You can see the microstate table for the \(d^2\) electron configuration depicted above. Each column represents a possible value \(M_l\). For the \(d^2\) configuration, \(M_l\) can adopt values from -4 to +4, hence there there are 9 columns. Each row represents possible \(M_s\) value. For the \(d^2\) electron configuration, \(M_s\) can vary between +1 and -1. \(M_s=+1\) means both electrons have the spin \(+\frac{1}{2}\), \(M_s=0\) means one electron has the spin \(+\frac{1}{2}\) and the other one has the spin \(-\frac{1}{2}\). The \(M_s=-1\) value is adopted when both electrons have the spin \(-\frac{1}{2}\). Now we can combine each \(M_s\) value with each \(M_l\) value, which defines a particular field in the table. You can see that some fields are empty due to the Pauli principle. For example, the field for \(M_l=-4\) and \(M_s=-1\) is not filled because in this case both electrons would have the same quantum numbers, namely \(m_l=2\), and \(m_s=-\frac{1}{2}\). We can further see that for some fields only one combination of electrons is possible, while for others there are multiple possible microstates. For example, for the field with \(M_l=4\) and \(M_s=0\) there is only one combination of electrons possible. You can see the notation “\(2^- 2^+\)” in this field. This means that the first electron has an \(m_l\) value of 2 and a spin of \(-\frac{1}{2}\) and the second electron also has an \(m_l\) value of 2 and an \(m_s\) value of \(+\frac{1}{2}\). The most populated field is the field for \(M_l=0\) and \(M_s=0\); there are overall five microstates with that combination of \(M_l\) and \(M_s\) values. If we count the overall number of microstates in the table then we arrive at the number 45. This is consistent with what we would expect according to the following formula. \[\text{#microstates} = (2L+1)(2S+1)\]

In our example L=4 and S = 1, and thus the number of microstates is: \(((2x4)+1)((2x1)+1)=45\). **In general for a \(d^n\) electron configuration with \(n\) d-electrons, the number of microstates is \((10!)/((10-n)!n!)\).**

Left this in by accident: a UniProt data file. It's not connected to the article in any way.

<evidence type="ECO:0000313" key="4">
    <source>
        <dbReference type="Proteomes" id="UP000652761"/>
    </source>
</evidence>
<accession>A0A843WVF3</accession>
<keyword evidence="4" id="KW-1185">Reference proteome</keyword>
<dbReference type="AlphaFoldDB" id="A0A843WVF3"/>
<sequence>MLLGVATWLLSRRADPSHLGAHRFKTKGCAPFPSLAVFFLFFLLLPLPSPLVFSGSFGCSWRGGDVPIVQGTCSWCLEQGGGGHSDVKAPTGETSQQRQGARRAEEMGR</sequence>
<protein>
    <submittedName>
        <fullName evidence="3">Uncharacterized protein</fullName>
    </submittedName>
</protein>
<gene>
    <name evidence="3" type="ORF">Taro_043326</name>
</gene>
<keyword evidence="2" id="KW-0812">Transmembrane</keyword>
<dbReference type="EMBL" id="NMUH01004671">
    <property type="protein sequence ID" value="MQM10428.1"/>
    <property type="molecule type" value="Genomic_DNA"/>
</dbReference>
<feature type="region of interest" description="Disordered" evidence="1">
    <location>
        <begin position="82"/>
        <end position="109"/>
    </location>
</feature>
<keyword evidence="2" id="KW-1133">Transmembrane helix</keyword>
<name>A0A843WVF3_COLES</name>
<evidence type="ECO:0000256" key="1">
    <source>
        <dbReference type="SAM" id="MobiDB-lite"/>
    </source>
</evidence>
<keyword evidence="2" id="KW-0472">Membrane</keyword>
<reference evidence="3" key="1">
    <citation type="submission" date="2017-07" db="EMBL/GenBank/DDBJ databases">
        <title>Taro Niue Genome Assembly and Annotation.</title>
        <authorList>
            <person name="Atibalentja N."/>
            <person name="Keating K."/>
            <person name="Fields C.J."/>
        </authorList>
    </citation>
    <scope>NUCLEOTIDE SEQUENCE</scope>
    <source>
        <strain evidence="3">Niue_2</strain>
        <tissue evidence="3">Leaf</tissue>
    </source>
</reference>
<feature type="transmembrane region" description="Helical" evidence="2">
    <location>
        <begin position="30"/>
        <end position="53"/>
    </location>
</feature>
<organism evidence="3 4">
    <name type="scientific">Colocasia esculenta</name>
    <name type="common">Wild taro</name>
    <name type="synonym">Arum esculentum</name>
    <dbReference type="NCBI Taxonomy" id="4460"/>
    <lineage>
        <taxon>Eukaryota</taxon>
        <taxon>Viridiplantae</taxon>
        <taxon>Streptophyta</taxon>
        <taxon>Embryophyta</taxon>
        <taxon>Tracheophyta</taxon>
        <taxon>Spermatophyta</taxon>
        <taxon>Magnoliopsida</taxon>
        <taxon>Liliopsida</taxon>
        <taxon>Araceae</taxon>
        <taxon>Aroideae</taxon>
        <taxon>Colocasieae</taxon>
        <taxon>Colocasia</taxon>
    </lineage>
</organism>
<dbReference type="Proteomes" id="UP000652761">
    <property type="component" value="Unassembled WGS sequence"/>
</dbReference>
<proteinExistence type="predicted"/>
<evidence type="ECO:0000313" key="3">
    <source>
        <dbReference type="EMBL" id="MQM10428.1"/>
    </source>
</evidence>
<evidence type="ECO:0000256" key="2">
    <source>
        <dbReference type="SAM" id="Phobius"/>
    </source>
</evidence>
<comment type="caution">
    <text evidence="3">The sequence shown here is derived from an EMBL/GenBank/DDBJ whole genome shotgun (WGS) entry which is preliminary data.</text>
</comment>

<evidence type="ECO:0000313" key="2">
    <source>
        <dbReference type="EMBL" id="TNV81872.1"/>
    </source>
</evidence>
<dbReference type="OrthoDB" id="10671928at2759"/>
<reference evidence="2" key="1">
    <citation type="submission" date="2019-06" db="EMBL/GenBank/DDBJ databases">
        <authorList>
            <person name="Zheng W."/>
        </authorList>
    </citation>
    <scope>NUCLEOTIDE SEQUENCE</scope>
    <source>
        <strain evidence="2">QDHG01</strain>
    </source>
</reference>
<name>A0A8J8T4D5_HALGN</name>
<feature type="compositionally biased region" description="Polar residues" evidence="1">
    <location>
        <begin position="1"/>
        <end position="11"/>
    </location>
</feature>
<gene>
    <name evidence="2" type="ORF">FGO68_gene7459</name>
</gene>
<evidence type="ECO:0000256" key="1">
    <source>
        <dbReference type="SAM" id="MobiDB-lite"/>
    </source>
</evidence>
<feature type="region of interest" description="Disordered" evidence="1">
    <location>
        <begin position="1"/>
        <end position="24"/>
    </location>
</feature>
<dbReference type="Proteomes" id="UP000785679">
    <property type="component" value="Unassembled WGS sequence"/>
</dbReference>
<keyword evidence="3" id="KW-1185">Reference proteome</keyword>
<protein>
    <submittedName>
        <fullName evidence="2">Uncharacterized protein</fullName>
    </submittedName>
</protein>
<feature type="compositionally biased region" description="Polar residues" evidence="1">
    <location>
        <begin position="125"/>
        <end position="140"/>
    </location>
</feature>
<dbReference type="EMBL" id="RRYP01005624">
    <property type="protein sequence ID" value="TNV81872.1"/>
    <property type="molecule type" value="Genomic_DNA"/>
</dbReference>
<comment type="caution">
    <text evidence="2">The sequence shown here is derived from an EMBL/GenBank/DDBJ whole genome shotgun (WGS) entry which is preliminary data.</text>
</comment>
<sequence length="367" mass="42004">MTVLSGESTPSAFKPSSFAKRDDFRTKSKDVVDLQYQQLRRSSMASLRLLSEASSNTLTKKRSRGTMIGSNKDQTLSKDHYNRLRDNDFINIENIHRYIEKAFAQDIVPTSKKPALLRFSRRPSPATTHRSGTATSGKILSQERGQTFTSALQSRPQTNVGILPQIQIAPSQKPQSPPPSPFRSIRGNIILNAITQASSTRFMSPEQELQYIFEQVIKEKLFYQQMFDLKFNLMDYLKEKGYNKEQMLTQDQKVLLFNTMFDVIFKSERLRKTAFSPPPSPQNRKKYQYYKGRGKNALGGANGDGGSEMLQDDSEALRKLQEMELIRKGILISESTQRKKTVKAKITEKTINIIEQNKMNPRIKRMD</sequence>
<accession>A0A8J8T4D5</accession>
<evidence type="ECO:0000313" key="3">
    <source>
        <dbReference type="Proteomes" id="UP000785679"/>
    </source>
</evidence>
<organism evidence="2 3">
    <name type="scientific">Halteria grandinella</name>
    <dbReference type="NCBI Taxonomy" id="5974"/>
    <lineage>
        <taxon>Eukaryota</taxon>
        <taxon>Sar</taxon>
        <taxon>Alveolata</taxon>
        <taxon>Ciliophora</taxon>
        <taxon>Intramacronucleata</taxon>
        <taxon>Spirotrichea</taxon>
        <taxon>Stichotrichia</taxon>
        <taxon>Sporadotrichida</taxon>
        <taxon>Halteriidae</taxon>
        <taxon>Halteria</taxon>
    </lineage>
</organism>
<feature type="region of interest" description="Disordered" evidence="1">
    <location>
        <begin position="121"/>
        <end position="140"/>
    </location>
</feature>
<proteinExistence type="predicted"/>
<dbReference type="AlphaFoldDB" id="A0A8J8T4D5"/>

**One useful property of a microstate table is that we can derive all possible terms and term symbols for a particular electron configuration from it.** For simplification's sake, we indicate a possible microstate in the table in Figure \(\PageIndex{5}\) just by an “x”. Then we draw the largest possible rectangular box into the microstate table that contains only fields with at least one possible electron combination (Figure \(\PageIndex{5}\)).

You can see that the largest possible box is the red box drawn (Figure \(\PageIndex{5}\)). This box contains the microstates that belong to the first term of the electron configuration \(d^2\). The number of microstates is equal to the number of fields within the red box. That makes \(7\times 3=21\) microstates. What is the term symbol for this term? In order to answer this question we need to find the microstate in the red box that has the highest \(M_l\) and the highest \(M_s\) value. You can see that it is the one with \(M_l=3\) and \(M_s=2\). Thus, L=3 and S=1. This defines the term as a ^{3}F term because 2S+1 = 3, and L=3 corresponds to the term symbol F. This term is a triplet term. Note that a triplet term also includes microstates with opposite spins. Overall seven of the 21 microstates have \(M_s=0\).

Next, we look what is the next-largest rectangular box we can draw, and which contains microstates we did not consider yet. We can see that the blue box contains nine fields equaling nine microstates. The microstate within this box that has the highest \(M_l\) and \(M_s\) values is the one with \(M_l=4\) and \(M_s=0\). This defines a ^{1}G term. This is a singlet term. Note that a singlet term ONLY has microstates with paired spins (M_{s}=0).

There is another rectangular box which also contains nine microstates. It is the green one. The microstate with the highest \(M_l\) and \(M_s\) values is the one with \(M_l=1\) and \(M_s=1\). Thus, \(L =1\), and \(2S+1=3\), which defines a \(^3P\) term. Note that despite this being a triplet term, which indicates two unpaired electrons (\S=1\), the term also contains three microstates that have opposite spins with a total \(M_s=0\).

The next-largest box is the purple one containing five fields and five microstates. What is the term with the highest \(M_l\) and \(M_s\) values? It is the one with \(M_l=2\) and \(M_s=0\). This means that L=2 and S=0, which defines a ^{1}D term, a singlet term with only microstates with paired spins. There is one microstate left that we did not consider thus far, the one with \(M_l=0\) and \(M_s=0\). These are the highest \(M_l\) and \(M_s\) values because there is no other microstate. Thus, this term contains only one microstate and the term symbol is \(^1S\). Now we have found all the terms and term symbols.

What are the possible term symbols for \(1s^2 2s^2 2p^1\) electronic configuration of boron? Which is the ground state?

**Solution**

We only need to consider the one electron in the \(2p\) orbital, since that is the only open shell electron. For one electron, there is only one value of \(S = ½\), so multiplicity must be \(2S+1=2\). The possible values of \(L\) for one electron in a \(p\) orbital are \(L=0,1\) (or S, and P terms). This gives the free ion term symbols \(^2P\) and \(^2S\). Both of these terms have multiplicity of 2, so the ground state would be the one with the highest value for \(L\). The ground state term is \(^2P\).